Locksmiths are one of the most sought-after trades in the Dentons Directories – both in our little “books” that are distributed across the south west of England, and our online national database, dentons.net.
Of course, that’s not surprising, since losing or breaking keys, needing locks replaced and looking after the security of property, is something that we all experience at some point. We usually call on locksmiths in an emergency “lost key” or broken lock situation, and for that reason most of them offer 24-hour availability.
Locksmithing is one of those professions that seems rather incomprehensible and mystifying to the layman. We revere locksmiths because they are privy to the inscrutable workings of locks and keys.
We thought you might be curious about the answers to some questions that come up regularly pertaining to locksmiths, and in the process learn a little more about the profession:
Why are locksmiths so expensive?
If you take a look at the Master Locksmiths Association (MLA) online guide to locksmith prices, you may be surprised to find that if you lock yourself out of the house and need a professional locksmith to open the door for you, it could cost upwards of £70. If this happens in the middle of the night, or if you have a complicated security lock on your door, the price could go up considerably.
The bad news is that there is no governing body for locksmithing, and although the MLA gives guidelines, essentially locksmiths can charge anything they like.
Having said that, most locksmiths charge appropriately and fairly for the work they do. If it seems too much to you, consider the fact that a locksmith is always on call, day and night; needs to invest in and maintain expensive specialised tools, machinery and equipment; has to undergo ongoing training to keep up to date with new technology; has to run a reliable vehicle big enough to act as a mobile workshop; and needs to charge a suitable hourly amount for his/her labour (bearing in mind they have a unique skill set and expertise).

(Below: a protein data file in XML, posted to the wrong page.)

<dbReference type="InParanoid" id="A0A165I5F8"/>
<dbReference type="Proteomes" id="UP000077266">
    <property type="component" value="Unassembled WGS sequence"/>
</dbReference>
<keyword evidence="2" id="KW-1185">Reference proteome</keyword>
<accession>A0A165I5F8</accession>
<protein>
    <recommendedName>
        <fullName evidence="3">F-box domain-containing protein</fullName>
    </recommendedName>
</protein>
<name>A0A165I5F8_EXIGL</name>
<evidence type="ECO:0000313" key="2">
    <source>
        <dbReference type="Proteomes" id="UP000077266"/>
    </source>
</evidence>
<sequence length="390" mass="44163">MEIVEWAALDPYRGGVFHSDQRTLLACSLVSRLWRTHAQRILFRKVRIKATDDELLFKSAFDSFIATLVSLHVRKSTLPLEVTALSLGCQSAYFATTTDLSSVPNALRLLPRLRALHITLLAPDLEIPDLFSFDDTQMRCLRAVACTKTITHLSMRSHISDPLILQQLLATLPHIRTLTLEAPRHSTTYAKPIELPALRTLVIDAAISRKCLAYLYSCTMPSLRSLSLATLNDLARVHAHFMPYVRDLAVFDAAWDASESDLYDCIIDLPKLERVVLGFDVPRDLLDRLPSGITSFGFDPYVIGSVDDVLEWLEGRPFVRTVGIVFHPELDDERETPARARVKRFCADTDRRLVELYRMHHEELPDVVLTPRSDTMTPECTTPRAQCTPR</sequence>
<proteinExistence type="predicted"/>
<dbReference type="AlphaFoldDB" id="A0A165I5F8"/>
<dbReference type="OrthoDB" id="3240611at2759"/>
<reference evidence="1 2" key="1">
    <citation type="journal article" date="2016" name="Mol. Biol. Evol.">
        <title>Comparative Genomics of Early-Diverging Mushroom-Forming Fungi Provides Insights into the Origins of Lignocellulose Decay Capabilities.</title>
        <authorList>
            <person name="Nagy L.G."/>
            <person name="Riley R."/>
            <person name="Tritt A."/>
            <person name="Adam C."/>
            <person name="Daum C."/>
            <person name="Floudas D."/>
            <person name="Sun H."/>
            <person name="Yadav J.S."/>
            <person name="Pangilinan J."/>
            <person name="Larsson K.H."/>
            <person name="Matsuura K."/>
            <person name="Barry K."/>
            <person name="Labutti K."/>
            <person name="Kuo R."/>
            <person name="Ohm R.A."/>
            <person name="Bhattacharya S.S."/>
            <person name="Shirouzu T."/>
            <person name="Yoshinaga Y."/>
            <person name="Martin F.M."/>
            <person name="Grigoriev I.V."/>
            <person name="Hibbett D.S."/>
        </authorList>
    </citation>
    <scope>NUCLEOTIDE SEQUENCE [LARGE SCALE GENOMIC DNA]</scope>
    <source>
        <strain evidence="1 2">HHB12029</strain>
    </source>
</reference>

Add to that the fact that locksmiths are not ten-a-penny, so local locksmiths virtually have the market cornered. If you need a locksmith, you’ll have to pay the price, unless it is unreasonably exorbitant. Ask for an estimate before agreeing to the work.
What qualifications does it take to be a locksmith?
There are a number of providers offering locksmith training courses at various levels. The most reputable courses are City & Guilds an NCFE certified. Courses range from a five-day specialist course to a three-day auto locksmith training course or a one-day uPVC lock repair course.
The Master Locksmiths Association offers beginners, intermediate and advanced locksmithing courses, the most popular being a five-day course consisting of four modules, which starts with two days of foundation knowledge including key cutting.
It is possible to set up your own basic locksmithing business directly after taking a short foundation course, and then gaining experience and more specialist training on the job.
Should you change locks when moving into a new home?
Changing the locks on all the exterior doors should be one of the first things you do when you move into a property. Just imagine – this building is the repository for everything you hold dear: your family, your possessions, your pets. You have absolutely no idea who holds keys to the locks that are in place when you move in. It could be just the previous occupant, or it could be a whole host of people like trades people, agents, or relatives and friends of the previous occupiers.